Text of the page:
Hot News

This website is constantly under revision and new pages and updates will be added as circumstances dictate.

The Committee has planned a full programme of events up to January 2019. (See Programme 2018-19)

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What's Happening ?     Last Updated: Thursday 11th January 2018



According to Garden News, the Royal National Rose Society, which went into administration back in May, has been reborn as the Rose Society UK     

In the national news recently has been the threat posed by the bacterium Xylella fastidiosa which, so far, has infected more than 350 types of plants and trees in Europe and has even wiped out entire groves of olive trees in Greece.  Whilst its presence has not yet been reported in the UK, many believe that it is only a matter of time.  The bacterium attacks the water transport cells of the infected host plants which then wilt and eventually die. The disease has certainly been observed in various fruit trees and flowering plants but what the possible impact might be on UK vegetable crops is not yet known. However, it is something to be aware of and perhaps watch out for in the future.

The Winter edition of Simply Vegetables has now been published and issued to NVS paid-up members.  This edition also contains details of the NVS membership fees for 2018. You can join/renew and pay by cheque, postal order, direct debit or via the NVS website, using Paypal. The relevant link can be found at the top right-hand corner of the home page.  You can also join/renew via the NVS Facebook Page by clicking on the Sign Up link which will take you to the same sunscription page. 

I have updated the Programme 2018-19 page to include the events planned for 2018.  Dates and timings for some events are indicative only and are subject to confirmation in due course. However, the annual Show date and venue have now been confirmed as Sunday 30th September 2018 at Cherry Lane Garden Centre, Beverley.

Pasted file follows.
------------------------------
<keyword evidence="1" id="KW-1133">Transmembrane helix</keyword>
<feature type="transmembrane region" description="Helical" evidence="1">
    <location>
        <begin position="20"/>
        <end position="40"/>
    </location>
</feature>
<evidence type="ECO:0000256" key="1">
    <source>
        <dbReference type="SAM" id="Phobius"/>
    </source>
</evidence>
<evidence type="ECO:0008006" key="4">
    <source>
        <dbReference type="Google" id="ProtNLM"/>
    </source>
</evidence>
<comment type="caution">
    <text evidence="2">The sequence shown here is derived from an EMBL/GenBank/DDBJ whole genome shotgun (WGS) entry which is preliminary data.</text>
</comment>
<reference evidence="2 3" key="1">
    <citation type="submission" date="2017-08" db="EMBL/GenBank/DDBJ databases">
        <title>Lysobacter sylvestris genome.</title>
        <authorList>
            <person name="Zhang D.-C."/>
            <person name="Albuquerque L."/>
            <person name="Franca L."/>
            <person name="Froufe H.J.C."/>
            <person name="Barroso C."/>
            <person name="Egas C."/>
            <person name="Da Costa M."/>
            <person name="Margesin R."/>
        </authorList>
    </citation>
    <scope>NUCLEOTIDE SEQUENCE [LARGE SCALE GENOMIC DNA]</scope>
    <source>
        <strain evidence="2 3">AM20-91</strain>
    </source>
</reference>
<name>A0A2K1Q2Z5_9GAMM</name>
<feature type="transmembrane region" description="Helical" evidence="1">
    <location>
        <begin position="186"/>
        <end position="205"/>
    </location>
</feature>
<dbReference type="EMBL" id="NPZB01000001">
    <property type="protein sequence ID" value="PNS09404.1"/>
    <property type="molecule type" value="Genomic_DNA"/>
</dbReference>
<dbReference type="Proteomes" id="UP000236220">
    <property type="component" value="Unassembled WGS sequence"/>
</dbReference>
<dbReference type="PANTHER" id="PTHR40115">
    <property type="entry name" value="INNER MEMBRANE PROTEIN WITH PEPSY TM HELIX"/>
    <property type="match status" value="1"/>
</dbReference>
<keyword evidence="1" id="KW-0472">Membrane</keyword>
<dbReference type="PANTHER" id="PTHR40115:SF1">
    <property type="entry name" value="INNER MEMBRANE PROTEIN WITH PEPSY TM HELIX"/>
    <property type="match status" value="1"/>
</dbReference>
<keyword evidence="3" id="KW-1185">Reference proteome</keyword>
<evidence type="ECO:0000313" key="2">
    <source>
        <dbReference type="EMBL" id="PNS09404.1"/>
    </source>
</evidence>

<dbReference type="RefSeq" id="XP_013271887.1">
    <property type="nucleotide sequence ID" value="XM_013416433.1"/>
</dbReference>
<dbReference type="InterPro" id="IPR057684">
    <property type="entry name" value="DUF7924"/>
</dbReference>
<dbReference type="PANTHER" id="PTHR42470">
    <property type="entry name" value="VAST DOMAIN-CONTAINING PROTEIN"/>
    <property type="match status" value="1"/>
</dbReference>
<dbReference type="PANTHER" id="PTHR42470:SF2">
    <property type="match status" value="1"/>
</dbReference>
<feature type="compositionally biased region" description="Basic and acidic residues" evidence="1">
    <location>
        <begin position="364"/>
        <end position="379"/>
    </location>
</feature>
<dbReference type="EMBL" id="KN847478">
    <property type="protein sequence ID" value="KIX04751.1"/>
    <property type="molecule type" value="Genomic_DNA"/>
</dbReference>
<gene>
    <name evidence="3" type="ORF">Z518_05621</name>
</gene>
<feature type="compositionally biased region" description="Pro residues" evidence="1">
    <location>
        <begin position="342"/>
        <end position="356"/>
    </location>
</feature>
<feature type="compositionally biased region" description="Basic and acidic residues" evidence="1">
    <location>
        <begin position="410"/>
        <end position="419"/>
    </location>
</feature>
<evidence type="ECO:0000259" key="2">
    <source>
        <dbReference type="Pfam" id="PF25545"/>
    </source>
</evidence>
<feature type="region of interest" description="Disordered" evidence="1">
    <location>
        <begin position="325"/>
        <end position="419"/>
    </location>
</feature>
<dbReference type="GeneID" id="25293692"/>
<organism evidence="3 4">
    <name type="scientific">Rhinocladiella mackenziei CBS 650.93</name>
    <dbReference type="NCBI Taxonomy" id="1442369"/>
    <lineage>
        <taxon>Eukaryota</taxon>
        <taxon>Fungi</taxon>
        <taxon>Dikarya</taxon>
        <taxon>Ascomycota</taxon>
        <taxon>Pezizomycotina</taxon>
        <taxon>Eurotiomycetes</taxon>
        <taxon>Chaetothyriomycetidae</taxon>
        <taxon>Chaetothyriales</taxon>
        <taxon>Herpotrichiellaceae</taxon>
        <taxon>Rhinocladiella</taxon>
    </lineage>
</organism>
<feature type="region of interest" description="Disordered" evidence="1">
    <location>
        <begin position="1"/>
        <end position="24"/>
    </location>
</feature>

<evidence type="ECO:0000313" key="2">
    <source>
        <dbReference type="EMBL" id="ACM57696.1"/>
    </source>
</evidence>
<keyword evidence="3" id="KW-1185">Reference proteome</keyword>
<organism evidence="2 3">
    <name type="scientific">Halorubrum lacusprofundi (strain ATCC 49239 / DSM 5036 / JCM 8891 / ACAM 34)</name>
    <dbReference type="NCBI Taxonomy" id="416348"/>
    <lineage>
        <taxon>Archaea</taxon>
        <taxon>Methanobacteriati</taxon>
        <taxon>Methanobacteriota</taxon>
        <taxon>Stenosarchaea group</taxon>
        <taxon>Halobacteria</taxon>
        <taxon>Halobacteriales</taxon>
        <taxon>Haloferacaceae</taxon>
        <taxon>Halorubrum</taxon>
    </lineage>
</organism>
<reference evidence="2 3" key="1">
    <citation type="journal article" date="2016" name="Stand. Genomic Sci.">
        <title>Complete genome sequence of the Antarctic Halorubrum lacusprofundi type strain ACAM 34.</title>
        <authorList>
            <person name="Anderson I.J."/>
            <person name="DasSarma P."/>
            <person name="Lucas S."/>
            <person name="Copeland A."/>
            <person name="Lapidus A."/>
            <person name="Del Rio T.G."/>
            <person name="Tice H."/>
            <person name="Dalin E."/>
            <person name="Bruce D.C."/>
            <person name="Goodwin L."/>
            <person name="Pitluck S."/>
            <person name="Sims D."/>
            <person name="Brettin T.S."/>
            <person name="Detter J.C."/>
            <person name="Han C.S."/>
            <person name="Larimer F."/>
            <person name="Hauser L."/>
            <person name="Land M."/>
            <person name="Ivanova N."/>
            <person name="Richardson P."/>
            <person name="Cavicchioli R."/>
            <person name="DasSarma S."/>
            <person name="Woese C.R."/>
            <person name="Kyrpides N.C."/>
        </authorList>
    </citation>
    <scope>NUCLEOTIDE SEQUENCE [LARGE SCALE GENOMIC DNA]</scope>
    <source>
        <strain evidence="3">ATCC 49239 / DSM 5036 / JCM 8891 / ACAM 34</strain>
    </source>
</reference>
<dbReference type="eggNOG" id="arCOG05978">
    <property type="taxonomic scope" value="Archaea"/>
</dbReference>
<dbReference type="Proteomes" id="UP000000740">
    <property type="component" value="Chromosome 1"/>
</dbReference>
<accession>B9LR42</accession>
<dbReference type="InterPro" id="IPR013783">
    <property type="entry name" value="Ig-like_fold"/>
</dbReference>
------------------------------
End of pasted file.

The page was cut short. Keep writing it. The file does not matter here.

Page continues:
I have archived all events from 2013 through 2017 in a new page hereIn future, Less Hot News will only cover those events held earlier in the current year (2018).

News of a new world record squash grown in USA.

And closer to home

More giant pumpkin information here.

And some interesting news on apples that do not turn brown after slicing here

NVS Publications are now available to purchase via Ebay

I am told that a new publication on growing and exhibiting flowers is due to be published in Spring 2018.


What you are wondering in December?

Why parsnips taste better and sweeter after a bit of frost.  According to Garden News, parsnip roots store the plant's energy, for its second year growth and seed production, in the form of starch (which is characteristically pretty tasteless)  because it takes up less physical storage space than sugar.  However, it is more difficult for the plant to convert starch into useful growth energy and the action of frost triggers the conversion of the stored starch into sugars by signalling the approach of a new growth season.

The long-awaited new NVS Judges and Exhibitors Guide is now available to purchase at £8.50 per copy, or £10 including post and packing. Keith Abel has some copies available for purchase.  You will note that the cover design bears a striking similarity to the RHS Show Guide.